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Gamlingay Park


The 18.5 hectare park contains the extensive earthwork remains of an early formal garden laid out in 1712 for Sir George Downing. The site was abandoned in 1776.


The site, which slopes gently to the north, covers a rectangular area.

The gardens were laid to the north of the house and sloped down to a trapezoid lake and included three long terraces linked by ramps. Beyond the lake was the formal layout which remains in earthwork form only which would have offered unobstructed views from the house to the woodland beyond. Close to the house was a maze like arrangement of serpentine paths that crossed the garden.

The only surviving part of the 18th century buildings are the 'Full Moon' gates. A plan of the estate survives in Downing College, Cambridge. Dated 1801 the map shows in great detail a labyrinth to the west of the wood enclosed by brick walls with paths 10 feet (3 metres) and the location and details of statuary including a Roman Gladiator, two pyramids, a figure of Diana, Fame on a pedestal, and urn, Mercury, and an obelisk. The statuary was located to provide an eye catching distraction during horse rides in the woods.

The following is from the Register of Parks and Gardens of Special Historic Interest. For the most up-to-date Register entry, please visit the The National Heritage List for England (NHLE):

Earthwork remains of early formal gardens, laid out in 1712 for Sir George Downing III.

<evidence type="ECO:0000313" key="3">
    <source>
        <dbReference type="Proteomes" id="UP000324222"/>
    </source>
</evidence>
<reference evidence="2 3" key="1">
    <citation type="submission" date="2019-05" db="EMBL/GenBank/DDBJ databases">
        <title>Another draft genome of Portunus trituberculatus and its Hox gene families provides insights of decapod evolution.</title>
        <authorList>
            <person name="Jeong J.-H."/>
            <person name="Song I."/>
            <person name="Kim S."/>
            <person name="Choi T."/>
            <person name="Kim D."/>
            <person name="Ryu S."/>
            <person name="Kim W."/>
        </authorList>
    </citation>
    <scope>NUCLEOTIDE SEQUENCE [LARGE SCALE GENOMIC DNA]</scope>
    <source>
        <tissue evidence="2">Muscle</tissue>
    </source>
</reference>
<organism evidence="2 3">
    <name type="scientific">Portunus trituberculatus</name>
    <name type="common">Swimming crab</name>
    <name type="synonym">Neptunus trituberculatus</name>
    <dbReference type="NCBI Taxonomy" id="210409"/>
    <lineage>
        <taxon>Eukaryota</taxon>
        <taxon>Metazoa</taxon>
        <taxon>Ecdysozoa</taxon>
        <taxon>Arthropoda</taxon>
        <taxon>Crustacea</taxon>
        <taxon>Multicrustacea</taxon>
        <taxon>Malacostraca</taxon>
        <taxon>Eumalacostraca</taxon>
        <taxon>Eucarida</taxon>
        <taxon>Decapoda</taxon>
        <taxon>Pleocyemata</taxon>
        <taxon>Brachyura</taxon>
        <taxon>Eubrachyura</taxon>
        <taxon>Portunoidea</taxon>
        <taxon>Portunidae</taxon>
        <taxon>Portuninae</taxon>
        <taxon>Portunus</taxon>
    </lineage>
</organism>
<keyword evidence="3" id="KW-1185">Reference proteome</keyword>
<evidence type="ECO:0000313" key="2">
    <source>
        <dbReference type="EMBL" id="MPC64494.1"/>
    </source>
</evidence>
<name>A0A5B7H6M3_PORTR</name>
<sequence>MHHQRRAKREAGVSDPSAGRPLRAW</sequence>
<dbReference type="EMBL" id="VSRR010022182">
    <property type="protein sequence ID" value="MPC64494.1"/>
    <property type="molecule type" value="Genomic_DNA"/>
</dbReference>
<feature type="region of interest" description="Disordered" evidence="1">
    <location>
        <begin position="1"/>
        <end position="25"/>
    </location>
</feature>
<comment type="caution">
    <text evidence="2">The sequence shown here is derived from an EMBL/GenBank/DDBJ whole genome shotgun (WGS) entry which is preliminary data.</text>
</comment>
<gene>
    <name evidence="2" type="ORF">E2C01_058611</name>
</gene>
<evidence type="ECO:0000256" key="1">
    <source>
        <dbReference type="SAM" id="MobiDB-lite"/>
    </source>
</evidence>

The remains of the gardens of Gamlingay Park lie c 1km to the west of the village of Gamlingay which is situated c 18km west of Cambridge, close to the Cambridgeshire/Bedfordshire border. The site, which slopes gently to the north, covers a rectangular area measuring c 460m x 405m, bounded to the south by a minor road and to the west, north and east by farmland.


The land is entered via a wooden field gate off the road which forms the southern boundary.


The earthwork remains of the gardens show that the house was laid out around three sides of a courtyard, a central circular depression being the site of a sunken garden. To the north of the house site the gardens fall away in three terraces to the site of the lake, the upper terrace, c 150m long and 8m wide, showing the remains of a path extending westwards. The wide second terrace is reached by ramps, 7m wide, at either end of the first terrace and is rectangular in shape apart from a semicircular indentation which follows the contour of the lake edge. A projection to the north-east is probably the site of a summerhouse (Taylor 1983). The third terrace also follows the lake edge and is between 7m and 15m wide, also reached by ramps. The lake, now drained, is trapezoidal in shape, its short side facing the house to the south and curved to match the contour of the garden terraces. Its east side is formed by an earth dam, while the north and east boundaries of the lake are indicated by small scarps c 1m high. An oval mound stands to the north of centre of the lake.

Two series of rectangular ponds once lay to the west and east of the lake, those to the west now represented by part of a single pond, while to the east four of the series survive. The remains of footings of a path leading west from the upper terrace can be traced, together with wall footings and earthworks relating to walled garden enclosures on the west side of the house.

The 1801 plan of the estate shows that beyond the earthworks gardens were laid out as formal woodland areas with a main vista on an axis through the garden terraces and lake leading out into the woods. These are shown to have included crossing and radiating paths, a rondpoint and pattes d'oie and were linked to the upper terrace by paths, possibly with fountain basins at the intersections. None of these features survive. Near to Drove Road, c 500m north of the main garden area is the so-called 'Full Moon Gate' (listed grade II), the sole upstanding feature of the C18 buildings.